Managing our personal and professional optics—how we’re perceived by other people—can be a high-stakes game, especially for women. Presenting the perfect balance of warmth and competency during job interviews is one of the most obvious examples. But a razor-sharp résumé and friendly smile aren’t enough. Conveying the ideal package to a prospective employer involves managing the optics of everything from clothing and makeup to posture.

That’s one of the messages in Comeback Careers: Rethink, Refresh, Reinvent Your Success—at 40, 50, and Beyond, which confronts the reality of ageism and offers advice on how to fight it. The book, coauthored by MSNBC’s Mika Brzezinski and her sister-in-law Ginny Brzezinski, counsels women returning to the workforce after a child-rearing gap and those switching careers in midlife to ensure their skills are relevant and updated. Dress and language, the authors add, also need to be contemporary. In a March video interview with Leslie Jane Seymour via her Covey Club, Ginny Brzezinski noted that glasses and haircuts and dress do make a difference in how midlife women are perceived.

That trio held me back from posting a photo on this website for several months.

Clothes Make the Novelist

I’m not fond of having my picture taken and made public even under optimal circumstances—whatever those might be. My Instagram feed, for example (@GailReit), is the antithesis of the selfie-stuffed social media presence.  I’d probably still be virtually invisible online were it not for a previous job that required me to be active on multiple platforms. Even now I avoid posting selfies whenever possible, but an author website must have an author photo, I’m told by the experts. Besides, web crawlers like to find photos, so if you want people to find your work online, you gotta play the algorithm game.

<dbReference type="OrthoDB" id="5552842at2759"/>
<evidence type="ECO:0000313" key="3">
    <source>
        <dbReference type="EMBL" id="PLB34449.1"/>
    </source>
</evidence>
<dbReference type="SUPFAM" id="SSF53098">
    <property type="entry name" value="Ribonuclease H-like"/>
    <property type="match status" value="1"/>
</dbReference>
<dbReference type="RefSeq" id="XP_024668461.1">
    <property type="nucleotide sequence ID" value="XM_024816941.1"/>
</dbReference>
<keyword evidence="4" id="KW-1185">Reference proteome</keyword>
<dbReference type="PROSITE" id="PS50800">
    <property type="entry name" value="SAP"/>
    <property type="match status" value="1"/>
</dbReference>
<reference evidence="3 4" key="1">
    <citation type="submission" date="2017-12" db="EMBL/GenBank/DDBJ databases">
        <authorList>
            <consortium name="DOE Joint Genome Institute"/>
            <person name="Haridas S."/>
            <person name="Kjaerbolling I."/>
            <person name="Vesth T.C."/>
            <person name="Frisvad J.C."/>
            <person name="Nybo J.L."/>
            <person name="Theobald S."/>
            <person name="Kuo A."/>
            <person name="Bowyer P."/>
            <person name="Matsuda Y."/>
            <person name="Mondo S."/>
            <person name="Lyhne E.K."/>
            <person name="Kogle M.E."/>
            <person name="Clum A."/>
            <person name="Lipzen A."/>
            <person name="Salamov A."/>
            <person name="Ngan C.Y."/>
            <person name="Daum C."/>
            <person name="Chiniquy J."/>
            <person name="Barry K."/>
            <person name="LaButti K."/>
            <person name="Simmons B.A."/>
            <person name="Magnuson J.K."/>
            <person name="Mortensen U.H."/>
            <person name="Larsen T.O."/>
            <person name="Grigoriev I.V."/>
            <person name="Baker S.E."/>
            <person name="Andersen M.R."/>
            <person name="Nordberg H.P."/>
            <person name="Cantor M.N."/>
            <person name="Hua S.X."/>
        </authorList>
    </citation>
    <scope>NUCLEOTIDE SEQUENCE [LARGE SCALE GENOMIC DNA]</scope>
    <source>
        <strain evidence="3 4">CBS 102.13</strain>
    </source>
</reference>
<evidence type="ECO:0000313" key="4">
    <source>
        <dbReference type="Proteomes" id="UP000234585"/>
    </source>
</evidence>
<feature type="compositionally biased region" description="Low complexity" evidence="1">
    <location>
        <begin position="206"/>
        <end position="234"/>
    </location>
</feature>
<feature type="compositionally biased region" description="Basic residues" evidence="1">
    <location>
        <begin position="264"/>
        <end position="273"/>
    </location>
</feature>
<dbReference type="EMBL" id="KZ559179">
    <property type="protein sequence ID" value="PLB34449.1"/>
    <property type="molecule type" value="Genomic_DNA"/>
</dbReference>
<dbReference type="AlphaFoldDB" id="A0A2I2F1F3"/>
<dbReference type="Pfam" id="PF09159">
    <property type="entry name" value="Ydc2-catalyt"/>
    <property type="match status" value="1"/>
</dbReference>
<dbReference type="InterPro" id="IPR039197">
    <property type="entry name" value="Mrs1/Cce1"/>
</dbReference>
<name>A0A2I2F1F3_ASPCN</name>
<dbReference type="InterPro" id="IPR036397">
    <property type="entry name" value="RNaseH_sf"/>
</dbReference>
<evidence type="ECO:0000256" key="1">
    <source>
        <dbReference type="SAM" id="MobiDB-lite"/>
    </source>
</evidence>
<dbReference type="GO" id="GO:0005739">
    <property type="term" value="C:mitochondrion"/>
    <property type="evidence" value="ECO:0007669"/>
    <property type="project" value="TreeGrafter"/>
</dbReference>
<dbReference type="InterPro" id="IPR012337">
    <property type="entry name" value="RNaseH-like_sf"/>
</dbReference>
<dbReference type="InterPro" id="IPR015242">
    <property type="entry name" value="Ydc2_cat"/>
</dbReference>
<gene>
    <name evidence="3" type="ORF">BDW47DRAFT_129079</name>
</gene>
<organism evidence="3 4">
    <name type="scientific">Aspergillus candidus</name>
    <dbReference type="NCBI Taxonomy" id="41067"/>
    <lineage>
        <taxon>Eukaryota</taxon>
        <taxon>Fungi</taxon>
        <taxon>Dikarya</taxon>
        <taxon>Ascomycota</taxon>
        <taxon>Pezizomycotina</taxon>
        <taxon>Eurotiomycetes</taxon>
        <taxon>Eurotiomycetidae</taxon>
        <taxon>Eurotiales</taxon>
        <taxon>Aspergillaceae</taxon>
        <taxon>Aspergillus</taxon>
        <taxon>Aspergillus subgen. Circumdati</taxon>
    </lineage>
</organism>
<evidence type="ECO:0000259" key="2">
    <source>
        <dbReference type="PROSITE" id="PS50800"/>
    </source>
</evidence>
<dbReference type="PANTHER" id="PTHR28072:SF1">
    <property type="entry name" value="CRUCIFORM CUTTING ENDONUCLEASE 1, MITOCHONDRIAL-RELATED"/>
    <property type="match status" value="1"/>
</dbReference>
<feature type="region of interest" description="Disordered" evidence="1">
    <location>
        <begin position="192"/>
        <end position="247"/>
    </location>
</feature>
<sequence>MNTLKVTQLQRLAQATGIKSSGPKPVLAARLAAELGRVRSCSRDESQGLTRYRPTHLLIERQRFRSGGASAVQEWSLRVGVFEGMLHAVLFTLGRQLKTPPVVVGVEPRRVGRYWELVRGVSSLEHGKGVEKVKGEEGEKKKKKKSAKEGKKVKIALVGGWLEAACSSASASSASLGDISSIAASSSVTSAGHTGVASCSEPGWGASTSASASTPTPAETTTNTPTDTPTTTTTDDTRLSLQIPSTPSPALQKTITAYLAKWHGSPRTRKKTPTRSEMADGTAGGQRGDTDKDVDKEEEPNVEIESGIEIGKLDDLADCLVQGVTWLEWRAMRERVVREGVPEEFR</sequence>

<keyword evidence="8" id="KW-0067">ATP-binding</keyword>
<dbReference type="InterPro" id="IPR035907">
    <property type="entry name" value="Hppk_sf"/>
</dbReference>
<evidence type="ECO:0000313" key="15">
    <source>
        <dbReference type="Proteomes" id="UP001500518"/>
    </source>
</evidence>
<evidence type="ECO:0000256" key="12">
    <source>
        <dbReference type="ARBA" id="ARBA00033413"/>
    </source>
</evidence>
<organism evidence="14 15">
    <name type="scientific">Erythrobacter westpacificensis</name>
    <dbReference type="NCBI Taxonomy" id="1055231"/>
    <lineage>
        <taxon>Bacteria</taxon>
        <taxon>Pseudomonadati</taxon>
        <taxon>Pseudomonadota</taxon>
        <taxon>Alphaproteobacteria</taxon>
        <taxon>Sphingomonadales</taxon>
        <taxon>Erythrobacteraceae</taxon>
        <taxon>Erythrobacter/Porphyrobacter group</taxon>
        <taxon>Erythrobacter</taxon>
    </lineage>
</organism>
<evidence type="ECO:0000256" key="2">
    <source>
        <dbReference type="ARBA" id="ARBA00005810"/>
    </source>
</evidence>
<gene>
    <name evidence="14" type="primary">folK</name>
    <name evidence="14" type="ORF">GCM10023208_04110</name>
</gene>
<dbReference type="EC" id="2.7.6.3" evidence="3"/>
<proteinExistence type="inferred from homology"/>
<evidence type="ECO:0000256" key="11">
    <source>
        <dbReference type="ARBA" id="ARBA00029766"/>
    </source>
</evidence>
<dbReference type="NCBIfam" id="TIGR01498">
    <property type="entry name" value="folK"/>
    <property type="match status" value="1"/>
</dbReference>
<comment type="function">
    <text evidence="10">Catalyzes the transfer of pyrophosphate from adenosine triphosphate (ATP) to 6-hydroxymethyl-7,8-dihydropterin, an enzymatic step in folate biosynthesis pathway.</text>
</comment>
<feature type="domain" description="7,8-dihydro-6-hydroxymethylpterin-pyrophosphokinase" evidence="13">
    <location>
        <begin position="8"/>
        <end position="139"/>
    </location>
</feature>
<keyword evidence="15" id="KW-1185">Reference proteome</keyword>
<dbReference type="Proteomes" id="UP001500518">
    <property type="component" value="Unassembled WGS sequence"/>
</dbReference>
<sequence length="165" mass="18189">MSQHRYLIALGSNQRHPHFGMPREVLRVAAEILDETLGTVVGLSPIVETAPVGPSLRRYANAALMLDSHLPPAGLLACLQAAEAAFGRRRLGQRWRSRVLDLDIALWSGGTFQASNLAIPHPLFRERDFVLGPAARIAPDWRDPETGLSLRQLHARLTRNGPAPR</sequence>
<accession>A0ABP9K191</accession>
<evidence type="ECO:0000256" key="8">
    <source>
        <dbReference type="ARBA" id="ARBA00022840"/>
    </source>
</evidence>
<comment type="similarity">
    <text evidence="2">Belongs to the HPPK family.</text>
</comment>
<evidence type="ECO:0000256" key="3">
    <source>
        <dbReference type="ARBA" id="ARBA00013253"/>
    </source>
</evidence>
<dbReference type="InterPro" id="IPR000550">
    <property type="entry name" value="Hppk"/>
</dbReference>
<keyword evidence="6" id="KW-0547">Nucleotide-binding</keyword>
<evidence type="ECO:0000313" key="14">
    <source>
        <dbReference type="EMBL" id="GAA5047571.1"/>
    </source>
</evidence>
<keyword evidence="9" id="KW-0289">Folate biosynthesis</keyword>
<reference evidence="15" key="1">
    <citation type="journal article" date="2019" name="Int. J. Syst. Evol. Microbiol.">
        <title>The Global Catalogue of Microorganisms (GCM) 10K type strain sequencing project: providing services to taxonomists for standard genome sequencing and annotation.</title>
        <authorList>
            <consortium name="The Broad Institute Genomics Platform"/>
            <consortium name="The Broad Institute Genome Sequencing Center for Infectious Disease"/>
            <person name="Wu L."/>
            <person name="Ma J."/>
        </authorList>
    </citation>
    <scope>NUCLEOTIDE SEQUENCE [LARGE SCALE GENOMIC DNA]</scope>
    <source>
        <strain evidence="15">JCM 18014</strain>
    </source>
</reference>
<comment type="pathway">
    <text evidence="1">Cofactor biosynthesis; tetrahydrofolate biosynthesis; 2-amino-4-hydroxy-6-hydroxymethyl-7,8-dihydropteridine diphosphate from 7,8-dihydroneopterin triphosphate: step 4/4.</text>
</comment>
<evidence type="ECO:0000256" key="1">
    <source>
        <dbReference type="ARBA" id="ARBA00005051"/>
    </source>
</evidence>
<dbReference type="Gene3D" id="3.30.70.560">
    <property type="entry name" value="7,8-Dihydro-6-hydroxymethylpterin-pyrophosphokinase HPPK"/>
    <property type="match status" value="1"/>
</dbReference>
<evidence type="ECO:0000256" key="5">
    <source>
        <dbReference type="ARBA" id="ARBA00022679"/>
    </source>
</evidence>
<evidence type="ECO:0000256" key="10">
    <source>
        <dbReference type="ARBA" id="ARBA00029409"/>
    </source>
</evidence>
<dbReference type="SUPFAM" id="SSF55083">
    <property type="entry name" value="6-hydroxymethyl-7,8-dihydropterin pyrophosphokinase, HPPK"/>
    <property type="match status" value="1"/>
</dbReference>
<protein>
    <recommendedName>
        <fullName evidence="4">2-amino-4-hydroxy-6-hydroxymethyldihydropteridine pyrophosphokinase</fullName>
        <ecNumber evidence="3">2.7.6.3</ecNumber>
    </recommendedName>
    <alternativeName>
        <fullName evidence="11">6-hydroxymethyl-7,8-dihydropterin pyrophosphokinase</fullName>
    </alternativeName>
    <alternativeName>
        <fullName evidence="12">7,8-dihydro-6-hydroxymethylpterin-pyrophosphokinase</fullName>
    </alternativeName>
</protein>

Even though I had a business-appropriate headshot I liked that was less than two years old, it didn’t seem right for an author photo. I didn’t look like any of the other novelists I saw online. Though the white shirt, navy jacket, and string of pearls were suitable (ahem) for a certain type of nonfiction author—which I once was and still am—the ensemble didn’t convey “novelist.”

So what does a novelist look like? Judging by photos of both famous and “emerging” novelists, they seldom wear jackets. Whether the writer is promoted by a big-time PR firm or presenting herself as an indie, jackets—when worn at all—tend to be leather or unstructured.